Dental emergencies, such as mine, rely on clear communication between the secretary in one dental office and the secretary in the second office; of course each is multitasking as the message is passed. Thus when I finally see the oral surgeon, he thinks that he is scheduled for a consultation during which he will convince me that after I have the tooth removed sometime in the future, I will want to have an implant also sometime in the future and in the meanwhile watch this movie and he’ll be back.

“No,” I intervene. “My dentist said this tooth has to come out now. I’m parked around the corner in a two-hour spot, so it has to be now. He looks again at the x-ray I have included with her referral. “But I have you scheduled for a consultation.” I shake my head. “Take it out now, please.”

He looks at his watch. I can hear the congestion in the waiting room, all those adolescent wisdom teeth, impacted or not, waiting until the end of summer to be removed.

He accedes to my request for immediate surgery. “Gotcha, honey,” he says rumpling my hair.

Needless to say, I don’t like being called “honey” or having my hair tousled, even playfully. But as a centered self, I can pause before automatically mounting a soapbox and chastising him for what feels like ageism and sexism. Instead I can reconnect with the fact that this is the man who will be sticking needles in my gums, wrenching out a tooth, suctioning out poison and staunching the flow of blood. I choose to stay silent and spacious.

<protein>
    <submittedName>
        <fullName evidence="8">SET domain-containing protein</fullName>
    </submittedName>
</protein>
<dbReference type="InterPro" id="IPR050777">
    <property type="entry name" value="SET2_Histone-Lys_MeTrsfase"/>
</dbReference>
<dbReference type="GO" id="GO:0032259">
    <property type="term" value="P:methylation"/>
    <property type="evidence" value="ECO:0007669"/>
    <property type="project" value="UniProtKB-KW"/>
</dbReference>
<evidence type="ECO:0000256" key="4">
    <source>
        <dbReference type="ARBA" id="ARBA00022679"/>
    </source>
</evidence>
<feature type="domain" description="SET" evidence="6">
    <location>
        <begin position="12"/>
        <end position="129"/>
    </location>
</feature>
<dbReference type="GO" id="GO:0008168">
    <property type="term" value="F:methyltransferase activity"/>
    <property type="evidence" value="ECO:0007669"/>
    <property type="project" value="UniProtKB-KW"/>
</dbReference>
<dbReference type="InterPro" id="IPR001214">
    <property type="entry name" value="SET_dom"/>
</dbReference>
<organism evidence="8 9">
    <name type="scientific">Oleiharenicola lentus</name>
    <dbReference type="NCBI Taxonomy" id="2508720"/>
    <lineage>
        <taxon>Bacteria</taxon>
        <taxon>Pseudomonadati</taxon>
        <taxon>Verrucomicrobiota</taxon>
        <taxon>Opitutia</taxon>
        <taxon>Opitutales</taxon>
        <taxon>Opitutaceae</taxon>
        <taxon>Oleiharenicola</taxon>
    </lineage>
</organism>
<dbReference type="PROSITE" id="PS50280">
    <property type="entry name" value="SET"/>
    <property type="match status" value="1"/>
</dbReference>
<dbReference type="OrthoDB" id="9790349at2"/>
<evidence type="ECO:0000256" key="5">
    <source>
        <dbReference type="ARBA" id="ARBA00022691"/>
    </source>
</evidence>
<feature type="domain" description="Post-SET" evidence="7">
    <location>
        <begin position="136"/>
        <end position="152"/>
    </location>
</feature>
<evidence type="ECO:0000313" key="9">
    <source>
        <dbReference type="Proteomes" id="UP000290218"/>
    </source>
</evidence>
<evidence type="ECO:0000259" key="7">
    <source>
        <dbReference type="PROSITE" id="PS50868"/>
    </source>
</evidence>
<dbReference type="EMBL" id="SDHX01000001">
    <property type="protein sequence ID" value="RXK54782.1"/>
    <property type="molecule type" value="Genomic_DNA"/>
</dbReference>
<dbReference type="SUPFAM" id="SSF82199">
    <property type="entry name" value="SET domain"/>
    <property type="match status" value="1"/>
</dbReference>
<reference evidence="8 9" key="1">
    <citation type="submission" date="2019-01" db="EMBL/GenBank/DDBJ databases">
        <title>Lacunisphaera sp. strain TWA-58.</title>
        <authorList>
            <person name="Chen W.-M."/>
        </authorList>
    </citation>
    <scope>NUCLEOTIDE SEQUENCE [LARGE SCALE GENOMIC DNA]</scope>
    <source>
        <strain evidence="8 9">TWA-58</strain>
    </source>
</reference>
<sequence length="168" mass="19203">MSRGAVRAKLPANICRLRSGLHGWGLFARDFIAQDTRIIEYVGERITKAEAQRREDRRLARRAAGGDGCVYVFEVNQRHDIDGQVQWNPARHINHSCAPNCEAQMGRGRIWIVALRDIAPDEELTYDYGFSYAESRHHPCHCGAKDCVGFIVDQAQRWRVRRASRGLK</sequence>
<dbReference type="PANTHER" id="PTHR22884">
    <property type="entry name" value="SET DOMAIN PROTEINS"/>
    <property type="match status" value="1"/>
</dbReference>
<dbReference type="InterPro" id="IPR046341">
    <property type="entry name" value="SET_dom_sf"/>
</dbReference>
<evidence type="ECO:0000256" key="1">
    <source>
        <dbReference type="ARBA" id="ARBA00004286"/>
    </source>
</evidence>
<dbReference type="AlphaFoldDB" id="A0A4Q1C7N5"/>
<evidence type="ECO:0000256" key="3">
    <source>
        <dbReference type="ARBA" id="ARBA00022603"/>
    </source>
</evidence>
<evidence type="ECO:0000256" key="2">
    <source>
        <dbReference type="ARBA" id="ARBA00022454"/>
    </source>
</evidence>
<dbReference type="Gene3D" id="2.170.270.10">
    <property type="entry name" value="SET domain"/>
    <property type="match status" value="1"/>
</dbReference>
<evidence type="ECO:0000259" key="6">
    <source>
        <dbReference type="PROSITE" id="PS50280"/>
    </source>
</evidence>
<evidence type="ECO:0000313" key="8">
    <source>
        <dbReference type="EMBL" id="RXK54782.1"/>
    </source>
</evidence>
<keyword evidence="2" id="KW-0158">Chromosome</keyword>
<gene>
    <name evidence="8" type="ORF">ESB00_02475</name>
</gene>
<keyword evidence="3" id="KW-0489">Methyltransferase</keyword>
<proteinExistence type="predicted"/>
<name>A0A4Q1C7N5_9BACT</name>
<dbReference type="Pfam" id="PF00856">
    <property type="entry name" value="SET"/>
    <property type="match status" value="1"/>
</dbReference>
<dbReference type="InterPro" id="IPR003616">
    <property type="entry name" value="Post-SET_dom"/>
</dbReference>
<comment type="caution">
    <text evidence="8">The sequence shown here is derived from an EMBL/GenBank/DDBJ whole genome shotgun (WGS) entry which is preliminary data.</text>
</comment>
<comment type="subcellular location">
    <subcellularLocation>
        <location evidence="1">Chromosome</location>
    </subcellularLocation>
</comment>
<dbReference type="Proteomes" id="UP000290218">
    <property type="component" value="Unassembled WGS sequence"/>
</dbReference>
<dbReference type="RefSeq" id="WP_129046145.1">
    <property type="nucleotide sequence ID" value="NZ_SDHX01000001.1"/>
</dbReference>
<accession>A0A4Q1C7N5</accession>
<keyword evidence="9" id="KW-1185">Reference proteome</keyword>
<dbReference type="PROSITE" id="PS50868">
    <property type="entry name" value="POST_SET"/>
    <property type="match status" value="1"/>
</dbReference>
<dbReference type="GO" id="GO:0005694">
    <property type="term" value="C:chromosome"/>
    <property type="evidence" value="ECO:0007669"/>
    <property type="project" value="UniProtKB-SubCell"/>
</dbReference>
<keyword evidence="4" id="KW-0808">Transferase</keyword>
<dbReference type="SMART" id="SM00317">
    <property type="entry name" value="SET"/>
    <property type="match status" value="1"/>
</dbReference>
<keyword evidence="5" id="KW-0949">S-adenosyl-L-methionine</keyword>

Then an assistant escorts me to a more serious looking room. Noisily, she tears into a bag of useful implements, and they crash out onto the metal tray next to my ear. I arch up from where I have been contemplating tree branches, and touching her arm gently, say “Please, your energy is making me nervous.” She apologizes. The doctor explains that she is upset that all the other patients are forced to wait even longer. They both reassure me I should take none of the discord personally. I smile and cower slightly to show I mean no harm. After all, she is in charge of suction and gauze; much of my comfort and well-being will depend on her equanimity.

The Novocain injected, the numbing in full effect, the oral surgeon explains the pressure I will now feel and the cracking sound. Not to worry about the rush of blood. It happens as he predicts. Happily reassured, I sit up too quickly and the assistant just catches that rush of blood. Back down I lie, and shortly the procedure ends.

Numbed and stuffed with gauze, I am led to the business office for a debriefing about the benefits of implants from bone grafts to abutments. On a post-it pad I answer questions, nod and smile as best I can while the assistant checks off pricing, possible insurance coverage and time frame.

Gratitude, gratitude. It is over. No more generalized weariness, low grade fever, pain and swollen gums. I have meditation to thank for my showing up for oral surgery a centered self, comfortable not knowing what was ahead, and thus not hurting myself with anticipated pain.